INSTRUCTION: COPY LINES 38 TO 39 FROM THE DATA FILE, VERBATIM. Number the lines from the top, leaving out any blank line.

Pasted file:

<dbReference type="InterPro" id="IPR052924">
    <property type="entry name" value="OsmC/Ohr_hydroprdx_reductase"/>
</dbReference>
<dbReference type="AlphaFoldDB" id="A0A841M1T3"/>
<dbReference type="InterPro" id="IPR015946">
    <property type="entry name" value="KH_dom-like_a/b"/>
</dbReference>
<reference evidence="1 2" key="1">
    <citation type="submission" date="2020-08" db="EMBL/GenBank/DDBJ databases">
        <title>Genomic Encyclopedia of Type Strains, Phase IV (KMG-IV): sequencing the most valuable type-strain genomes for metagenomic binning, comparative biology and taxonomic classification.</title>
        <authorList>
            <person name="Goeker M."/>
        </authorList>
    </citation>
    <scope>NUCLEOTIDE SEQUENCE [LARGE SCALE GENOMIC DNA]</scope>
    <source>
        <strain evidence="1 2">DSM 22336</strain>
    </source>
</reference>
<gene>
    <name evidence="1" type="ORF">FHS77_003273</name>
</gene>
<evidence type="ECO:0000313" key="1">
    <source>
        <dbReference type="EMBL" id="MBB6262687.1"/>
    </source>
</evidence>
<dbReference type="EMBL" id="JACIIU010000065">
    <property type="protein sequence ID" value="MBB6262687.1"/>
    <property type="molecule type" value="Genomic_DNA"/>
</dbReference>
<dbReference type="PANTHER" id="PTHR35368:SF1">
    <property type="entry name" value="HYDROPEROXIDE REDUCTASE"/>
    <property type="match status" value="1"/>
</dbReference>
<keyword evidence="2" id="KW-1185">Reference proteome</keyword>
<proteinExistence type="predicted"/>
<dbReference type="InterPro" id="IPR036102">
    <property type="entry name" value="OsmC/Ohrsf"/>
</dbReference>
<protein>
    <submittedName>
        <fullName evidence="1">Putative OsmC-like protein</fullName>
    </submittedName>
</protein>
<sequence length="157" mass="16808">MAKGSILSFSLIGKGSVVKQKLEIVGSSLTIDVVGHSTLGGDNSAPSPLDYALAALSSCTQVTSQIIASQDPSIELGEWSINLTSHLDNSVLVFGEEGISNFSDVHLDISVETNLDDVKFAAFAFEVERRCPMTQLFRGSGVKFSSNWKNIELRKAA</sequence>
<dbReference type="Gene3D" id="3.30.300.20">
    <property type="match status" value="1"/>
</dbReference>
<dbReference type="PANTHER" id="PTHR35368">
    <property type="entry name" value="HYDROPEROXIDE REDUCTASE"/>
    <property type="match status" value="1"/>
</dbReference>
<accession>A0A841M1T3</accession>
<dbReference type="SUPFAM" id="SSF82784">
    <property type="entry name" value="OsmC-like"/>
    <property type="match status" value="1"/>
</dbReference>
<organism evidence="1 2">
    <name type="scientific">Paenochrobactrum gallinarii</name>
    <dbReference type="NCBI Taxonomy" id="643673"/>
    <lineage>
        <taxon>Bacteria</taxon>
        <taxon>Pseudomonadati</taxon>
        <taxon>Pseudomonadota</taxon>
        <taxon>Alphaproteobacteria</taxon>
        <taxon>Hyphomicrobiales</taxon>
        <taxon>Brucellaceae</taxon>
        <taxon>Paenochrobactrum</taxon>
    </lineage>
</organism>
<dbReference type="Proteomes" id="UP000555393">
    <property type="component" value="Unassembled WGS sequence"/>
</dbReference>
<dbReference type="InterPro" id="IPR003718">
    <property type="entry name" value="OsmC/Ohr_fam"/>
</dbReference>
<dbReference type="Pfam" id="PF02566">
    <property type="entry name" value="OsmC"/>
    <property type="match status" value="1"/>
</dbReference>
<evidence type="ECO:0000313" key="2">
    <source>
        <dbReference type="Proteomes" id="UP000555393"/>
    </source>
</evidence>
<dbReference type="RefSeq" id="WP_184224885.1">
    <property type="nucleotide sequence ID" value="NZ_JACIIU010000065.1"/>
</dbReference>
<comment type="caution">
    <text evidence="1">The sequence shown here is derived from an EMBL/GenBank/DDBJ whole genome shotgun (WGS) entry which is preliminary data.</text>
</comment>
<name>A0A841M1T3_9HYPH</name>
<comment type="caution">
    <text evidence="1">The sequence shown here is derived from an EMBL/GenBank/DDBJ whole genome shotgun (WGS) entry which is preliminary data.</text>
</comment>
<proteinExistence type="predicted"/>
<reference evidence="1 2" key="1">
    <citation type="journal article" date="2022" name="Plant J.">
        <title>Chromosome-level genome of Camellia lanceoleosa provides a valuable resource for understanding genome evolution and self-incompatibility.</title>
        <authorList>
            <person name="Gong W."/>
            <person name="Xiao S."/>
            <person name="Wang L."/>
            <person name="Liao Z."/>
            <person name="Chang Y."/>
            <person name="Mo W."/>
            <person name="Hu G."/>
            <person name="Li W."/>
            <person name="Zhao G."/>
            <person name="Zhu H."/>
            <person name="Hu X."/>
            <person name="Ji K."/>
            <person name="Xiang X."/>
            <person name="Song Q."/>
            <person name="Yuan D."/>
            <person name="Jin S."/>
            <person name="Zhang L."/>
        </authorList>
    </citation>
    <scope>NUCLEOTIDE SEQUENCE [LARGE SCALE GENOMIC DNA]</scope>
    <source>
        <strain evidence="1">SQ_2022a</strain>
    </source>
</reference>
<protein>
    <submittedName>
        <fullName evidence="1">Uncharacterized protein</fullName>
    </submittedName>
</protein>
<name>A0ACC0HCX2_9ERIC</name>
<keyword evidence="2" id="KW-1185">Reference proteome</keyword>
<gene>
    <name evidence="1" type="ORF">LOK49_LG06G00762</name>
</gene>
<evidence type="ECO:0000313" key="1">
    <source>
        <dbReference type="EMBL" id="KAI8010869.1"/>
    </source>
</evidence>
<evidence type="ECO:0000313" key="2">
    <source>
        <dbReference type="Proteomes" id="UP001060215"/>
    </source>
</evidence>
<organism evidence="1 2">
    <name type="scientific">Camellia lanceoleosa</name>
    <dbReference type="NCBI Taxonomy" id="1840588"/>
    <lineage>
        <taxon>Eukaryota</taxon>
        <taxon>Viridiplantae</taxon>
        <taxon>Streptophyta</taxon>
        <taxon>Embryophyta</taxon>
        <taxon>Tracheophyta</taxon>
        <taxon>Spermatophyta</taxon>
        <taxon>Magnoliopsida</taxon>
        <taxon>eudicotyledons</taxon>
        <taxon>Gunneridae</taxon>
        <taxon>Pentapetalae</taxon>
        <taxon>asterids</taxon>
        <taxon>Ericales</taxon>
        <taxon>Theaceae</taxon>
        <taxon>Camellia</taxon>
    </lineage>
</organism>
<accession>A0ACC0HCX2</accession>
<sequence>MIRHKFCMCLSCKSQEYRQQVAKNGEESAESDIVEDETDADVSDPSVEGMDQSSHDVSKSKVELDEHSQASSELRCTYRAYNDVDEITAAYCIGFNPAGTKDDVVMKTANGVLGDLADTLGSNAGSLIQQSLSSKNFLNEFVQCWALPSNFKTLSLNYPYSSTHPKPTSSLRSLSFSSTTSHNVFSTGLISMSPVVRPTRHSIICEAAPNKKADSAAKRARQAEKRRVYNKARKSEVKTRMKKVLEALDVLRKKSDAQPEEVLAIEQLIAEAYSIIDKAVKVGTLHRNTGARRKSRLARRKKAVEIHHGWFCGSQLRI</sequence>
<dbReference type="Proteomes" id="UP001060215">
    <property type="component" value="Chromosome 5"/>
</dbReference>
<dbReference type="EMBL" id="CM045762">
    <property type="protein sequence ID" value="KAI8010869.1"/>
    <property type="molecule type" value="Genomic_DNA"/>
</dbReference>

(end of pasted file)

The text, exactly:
<dbReference type="InterPro" id="IPR036102">
    <property type="entry name" value="OsmC/Ohrsf"/>